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10 Common Words And Phrases That Are Being Lost To Time

Joan Ebberts


The earliest-known dictionary in the English language was The Elementarie, a list of 8,000 English words compiled by Richard Mulcaster and published in 1582. Before then, Latin had been the only respected language of learning. The first alphabetical dictionary, A Table Alphabeticall, was written by schoolteacher Robert Cawdrey in 1604.

Every year, hundreds of new words and phrases are added to the world’s dictionaries. Words like “blogger,” “Bitcoin,” and “Twitter” don’t mean the same as they once did. “Streaming” had an entirely different meaning even five years ago, and words like “bae” or “turducken” were unheard of. Even “meh” counts as an acceptable word now.

However, when words aren’t used that often anymore, they are dropped from the newest books to make room for recently created words and phrases. Here is a short list of some of the words and phrases that we will probably lose in the near future.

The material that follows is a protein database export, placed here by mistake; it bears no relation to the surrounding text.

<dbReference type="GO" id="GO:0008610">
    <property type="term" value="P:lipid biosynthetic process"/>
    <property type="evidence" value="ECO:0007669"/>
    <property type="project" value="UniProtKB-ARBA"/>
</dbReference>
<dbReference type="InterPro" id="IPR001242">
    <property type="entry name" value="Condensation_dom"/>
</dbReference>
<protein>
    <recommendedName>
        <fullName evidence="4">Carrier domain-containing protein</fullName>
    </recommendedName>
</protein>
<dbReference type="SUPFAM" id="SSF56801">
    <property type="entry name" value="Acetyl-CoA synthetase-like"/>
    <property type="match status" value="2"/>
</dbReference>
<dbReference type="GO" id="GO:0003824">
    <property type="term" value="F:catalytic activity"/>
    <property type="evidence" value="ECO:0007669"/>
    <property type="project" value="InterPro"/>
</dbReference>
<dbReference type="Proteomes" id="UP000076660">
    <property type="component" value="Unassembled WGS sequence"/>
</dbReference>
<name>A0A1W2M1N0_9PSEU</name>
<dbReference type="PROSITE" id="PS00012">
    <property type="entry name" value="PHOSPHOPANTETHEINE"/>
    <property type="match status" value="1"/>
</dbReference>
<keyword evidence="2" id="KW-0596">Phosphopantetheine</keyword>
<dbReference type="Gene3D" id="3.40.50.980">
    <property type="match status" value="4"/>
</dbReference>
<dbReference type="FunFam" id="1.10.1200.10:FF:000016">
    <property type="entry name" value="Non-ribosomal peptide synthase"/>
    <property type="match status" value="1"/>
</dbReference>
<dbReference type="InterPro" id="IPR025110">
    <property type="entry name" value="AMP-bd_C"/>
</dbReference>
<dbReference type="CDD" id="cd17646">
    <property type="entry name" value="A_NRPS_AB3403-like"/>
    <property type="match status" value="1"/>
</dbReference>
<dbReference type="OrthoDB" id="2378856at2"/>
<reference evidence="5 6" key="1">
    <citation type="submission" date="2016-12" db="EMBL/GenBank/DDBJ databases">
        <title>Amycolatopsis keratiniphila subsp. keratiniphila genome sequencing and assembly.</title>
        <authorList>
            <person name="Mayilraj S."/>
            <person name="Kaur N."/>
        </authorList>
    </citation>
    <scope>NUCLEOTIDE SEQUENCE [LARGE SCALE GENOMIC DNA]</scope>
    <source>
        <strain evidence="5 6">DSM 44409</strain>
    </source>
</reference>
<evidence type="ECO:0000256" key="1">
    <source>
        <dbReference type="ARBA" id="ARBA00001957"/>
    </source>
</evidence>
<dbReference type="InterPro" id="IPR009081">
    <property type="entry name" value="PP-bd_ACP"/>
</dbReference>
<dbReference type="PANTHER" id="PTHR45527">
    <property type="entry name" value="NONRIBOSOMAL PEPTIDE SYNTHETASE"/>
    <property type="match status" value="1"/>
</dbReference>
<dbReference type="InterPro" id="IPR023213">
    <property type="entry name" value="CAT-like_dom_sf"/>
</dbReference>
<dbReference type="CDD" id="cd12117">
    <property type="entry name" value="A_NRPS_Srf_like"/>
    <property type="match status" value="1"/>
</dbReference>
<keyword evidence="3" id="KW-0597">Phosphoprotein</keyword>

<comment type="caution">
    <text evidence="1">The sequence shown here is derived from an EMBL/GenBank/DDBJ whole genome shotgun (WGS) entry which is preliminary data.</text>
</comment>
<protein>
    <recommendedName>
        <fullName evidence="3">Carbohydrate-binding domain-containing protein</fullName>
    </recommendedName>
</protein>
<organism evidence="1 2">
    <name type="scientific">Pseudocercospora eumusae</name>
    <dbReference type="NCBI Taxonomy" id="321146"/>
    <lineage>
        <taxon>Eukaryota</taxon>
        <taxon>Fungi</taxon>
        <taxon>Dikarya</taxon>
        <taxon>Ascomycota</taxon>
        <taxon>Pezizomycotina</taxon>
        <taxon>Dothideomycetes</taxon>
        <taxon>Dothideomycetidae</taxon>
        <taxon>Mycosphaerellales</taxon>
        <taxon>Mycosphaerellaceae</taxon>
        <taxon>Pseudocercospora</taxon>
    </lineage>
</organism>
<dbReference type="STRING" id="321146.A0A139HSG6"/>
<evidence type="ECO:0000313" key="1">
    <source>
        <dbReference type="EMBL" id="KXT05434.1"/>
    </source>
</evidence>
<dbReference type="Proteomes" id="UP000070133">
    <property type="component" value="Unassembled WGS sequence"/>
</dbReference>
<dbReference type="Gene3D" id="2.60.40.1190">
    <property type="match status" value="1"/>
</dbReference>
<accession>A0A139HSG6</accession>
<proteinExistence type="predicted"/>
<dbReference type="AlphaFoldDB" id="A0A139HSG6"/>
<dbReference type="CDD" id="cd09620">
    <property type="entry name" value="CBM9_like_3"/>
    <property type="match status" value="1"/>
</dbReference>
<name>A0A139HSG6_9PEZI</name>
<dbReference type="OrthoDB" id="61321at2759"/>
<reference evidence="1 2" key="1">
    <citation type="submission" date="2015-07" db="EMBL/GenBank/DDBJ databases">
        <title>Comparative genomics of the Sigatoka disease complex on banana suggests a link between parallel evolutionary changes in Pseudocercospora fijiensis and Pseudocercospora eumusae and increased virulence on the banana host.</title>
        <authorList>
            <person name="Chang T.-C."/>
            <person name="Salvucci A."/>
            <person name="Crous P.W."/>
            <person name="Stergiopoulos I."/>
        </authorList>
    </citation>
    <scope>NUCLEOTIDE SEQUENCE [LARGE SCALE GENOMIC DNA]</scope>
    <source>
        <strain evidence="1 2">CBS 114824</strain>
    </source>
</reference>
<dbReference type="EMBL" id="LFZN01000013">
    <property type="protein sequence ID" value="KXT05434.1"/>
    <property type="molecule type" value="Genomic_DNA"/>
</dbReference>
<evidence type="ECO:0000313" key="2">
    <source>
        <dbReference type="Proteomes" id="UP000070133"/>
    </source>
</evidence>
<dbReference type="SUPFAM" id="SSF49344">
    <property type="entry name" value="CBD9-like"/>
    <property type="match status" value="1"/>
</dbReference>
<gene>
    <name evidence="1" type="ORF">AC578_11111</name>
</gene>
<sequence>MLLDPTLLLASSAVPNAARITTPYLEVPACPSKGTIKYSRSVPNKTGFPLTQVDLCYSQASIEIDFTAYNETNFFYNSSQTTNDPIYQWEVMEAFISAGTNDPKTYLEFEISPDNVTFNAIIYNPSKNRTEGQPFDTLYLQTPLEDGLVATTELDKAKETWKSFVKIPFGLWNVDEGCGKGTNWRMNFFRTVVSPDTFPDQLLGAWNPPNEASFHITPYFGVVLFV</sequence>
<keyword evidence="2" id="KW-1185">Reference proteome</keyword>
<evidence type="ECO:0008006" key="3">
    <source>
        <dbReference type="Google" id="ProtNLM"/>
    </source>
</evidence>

10 ‘Mutt And Jeff’

Photo via Wikipedia

Mutt and Jeff was a comic strip that began in 1907. Created by Harry Conway “Bud” Fisher, who had started out as a sports cartoonist for the San Francisco Chronicle, the comic strip was based around the characters Augustus Mutt and Jim Jeffries.

The term “Mutt and Jeff” refers to two people who are polar opposites, usually one tall and one short or one heavy and one thin. Other examples are Abbott and Costello, Yogi Bear and Boo-Boo, and Laurel and Hardy. The term became a catchphrase for two friends or coworkers who couldn’t be more different from one another.[1]

9 ‘Kilroy Was Here’

Photo credit: Luis Rubio

During every battle of World War II and the Korean War, there was always a soldier who would be the first to show up, the first to take up arms, the first to run headlong into the enemy lines. He became known as “Kilroy,” and a cartoon of a face peering over a fence became the symbol of this “super soldier.”